Brown: No change on pensions and fuel

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Under-pressure Chancellor Gordon Brown has stood firm over demands to raise pensions and cut fuel tax, telling the Labour party conference: "We will not return to the old short-termism."

Under-pressure Chancellor Gordon Brown has stood firm over demands to raise pensions and cut fuel tax, telling the Labour party conference: "We will not return to the old short-termism."

He refused to buckle to concerns within Labour, and anger from protestors, that he must soften his hard-line stance if Labour is to win the next Election.

In an uncompromising keynote speech in Brighton, he said: "There will be no sudden lurches in tax or spending policy. There will be no irresponsible pre-election spree.

"There will be no relaxing of our fiscal rules. We will not put the hard-won Labour economic stability at risk.

"No return to short-termism. No return to Tory boom and bust."

On pensions, Mr Brown acknowledged that the Government had "much more to do" but he again defended the approach of targeting the poorest rather than giving an across-the-board rise.

He said: "It is a progressive principle that we should do more for those who have the greatest needs. So if we are to plan for the future, our priority cannot be that the wealthiest get exactly the same as the neediest.

"A flat rate increase will not do enough to help pensioners on modest incomes and do nothing to diminish growing inequalities but instead reinforce them."

Mr Brown also said inflation cuts, employment boosts and the tackling of "long term neglect" in investment had been due to firm policies.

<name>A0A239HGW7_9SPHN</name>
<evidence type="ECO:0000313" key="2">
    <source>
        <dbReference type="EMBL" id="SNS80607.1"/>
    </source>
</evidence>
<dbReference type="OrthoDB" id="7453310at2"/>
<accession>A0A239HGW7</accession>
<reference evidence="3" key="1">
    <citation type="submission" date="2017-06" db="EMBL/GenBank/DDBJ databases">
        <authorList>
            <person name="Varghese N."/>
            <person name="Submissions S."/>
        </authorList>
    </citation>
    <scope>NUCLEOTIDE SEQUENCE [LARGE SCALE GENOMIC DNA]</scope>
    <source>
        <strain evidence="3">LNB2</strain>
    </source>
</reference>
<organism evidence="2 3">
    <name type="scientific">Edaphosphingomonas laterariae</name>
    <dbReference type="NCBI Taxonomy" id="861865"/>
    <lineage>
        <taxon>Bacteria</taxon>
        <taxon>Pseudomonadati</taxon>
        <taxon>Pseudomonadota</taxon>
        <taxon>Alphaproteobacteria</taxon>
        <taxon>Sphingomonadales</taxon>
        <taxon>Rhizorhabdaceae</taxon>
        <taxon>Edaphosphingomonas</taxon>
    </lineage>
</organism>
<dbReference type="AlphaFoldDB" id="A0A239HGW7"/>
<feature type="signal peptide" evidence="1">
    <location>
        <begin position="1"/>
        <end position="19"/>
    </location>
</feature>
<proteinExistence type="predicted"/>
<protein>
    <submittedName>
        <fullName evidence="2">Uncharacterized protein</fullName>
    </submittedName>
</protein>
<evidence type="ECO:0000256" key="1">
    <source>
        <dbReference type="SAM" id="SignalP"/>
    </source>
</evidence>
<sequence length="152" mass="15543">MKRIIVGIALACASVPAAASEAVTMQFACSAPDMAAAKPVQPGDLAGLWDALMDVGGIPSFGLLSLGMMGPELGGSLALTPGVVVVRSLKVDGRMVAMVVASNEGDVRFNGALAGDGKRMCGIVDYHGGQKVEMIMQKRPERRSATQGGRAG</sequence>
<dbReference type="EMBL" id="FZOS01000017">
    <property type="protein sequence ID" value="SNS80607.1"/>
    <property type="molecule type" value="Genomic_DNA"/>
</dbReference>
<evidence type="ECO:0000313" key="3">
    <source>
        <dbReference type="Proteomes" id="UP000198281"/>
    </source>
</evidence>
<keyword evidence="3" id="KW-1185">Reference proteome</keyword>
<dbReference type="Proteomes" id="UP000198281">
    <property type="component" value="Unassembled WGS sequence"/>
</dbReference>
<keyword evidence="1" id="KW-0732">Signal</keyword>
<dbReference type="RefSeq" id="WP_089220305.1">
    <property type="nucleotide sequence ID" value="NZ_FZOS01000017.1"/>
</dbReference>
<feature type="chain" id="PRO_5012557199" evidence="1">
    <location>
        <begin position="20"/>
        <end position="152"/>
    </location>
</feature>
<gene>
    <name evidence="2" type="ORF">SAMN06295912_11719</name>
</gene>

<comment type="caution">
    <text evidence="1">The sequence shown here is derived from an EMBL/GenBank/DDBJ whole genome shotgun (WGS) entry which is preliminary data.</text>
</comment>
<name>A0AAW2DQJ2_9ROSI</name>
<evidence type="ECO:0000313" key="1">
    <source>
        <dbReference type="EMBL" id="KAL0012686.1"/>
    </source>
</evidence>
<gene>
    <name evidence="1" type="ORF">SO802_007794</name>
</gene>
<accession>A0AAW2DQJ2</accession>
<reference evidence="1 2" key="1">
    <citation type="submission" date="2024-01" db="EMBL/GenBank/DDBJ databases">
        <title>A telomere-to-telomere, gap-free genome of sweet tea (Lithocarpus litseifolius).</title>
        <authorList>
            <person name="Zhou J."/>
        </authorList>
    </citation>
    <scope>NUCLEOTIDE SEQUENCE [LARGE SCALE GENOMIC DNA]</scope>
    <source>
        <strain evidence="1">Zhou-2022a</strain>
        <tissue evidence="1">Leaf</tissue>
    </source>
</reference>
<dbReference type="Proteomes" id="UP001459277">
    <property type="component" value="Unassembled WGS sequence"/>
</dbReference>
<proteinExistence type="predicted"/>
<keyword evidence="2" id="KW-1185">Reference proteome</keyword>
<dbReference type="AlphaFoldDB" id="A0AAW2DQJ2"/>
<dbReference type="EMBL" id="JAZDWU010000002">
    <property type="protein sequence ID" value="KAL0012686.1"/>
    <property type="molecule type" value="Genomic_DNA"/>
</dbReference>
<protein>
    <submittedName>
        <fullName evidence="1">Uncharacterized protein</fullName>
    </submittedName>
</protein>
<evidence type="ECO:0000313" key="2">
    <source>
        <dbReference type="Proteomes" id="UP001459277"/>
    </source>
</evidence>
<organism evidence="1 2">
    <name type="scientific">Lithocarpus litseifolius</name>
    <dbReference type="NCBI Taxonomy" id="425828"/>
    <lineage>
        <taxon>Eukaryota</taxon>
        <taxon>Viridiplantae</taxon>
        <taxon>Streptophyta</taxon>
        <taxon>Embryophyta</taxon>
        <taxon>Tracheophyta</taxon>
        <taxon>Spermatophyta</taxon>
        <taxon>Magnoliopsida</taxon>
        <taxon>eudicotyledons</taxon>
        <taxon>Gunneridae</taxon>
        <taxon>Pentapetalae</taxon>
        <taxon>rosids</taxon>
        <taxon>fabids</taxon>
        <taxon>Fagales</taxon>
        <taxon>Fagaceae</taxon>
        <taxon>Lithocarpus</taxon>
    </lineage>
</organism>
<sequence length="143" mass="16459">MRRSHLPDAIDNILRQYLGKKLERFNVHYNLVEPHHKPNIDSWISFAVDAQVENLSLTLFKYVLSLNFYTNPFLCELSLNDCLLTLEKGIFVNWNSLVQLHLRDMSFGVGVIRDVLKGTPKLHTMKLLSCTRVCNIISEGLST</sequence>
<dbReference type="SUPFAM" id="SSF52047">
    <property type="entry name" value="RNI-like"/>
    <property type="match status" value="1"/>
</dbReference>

And he added: "These things did not just happen. The priorities and tough decisions of your Labour Government made them happen.

"It's precisely because we have taken the time and trouble to build the long term foundations for success.

"It's precisely because, with your support, we have resisted short-term lurches in policy that we can today steer a course of stability at a time of uncertainty in the world economy, without putting growth at risk."

He pledged there would be no change either in the party's policy on the Euro - "support in principle for the single currency, in practice the five tests that have to be met".

Earlier, Pensions Minister Jeff Rooker was booed and jeered by pensioners as he arrived at a rally of campaigners demanding the restoration of the link between earnings and benefits.

Mr Rooker ran the gauntlet of more than 300 senior citizens packed into a fringe meeting at Labour's conference, just two hours before Mr Brown's speech to delegates.

In contrast to Mr Rooker's reception, pensioners' champion, former Transport Union leader Jack Jones and fellow campaigners veteran Labour MP Tony Benn and agony aunt Claire Rayner received rousing welcomes.

Actress Barbara Windsor had been due to address the meeting but sent her apologies as she was working.

Because of the crush of supporters, the meeting began early before ex-Labour Cabinet minister and scourge of the Government on the issue, Barbara Castle had arrived.

When she did, she too was greeted with enthusiastic cheers.

Claire Rayner opened the meeting saying: "I have been drawing my pension for the last four years and I want to talk about health.

"I grew up in the shadow of the workhouse, people were always scared of being sick and old."

She went on: "At present, the elderly sick get a very dirty deal."

And attacking the Government she said that with one-in-four voters drawing their pension, senior citizens represented "the biggest focused group there is".

Mr Rooker, in shirt sleeves, told the meeting he hadn't had to come to listen to its concerns but he wanted to work with the National Pensioners Convention which had organised the rally.

There were boisterous scenes outside the hotel function room where the meeting was being held, as stewards had to keep dozens of pensioners keen to join their colleagues outside for safety reasons.

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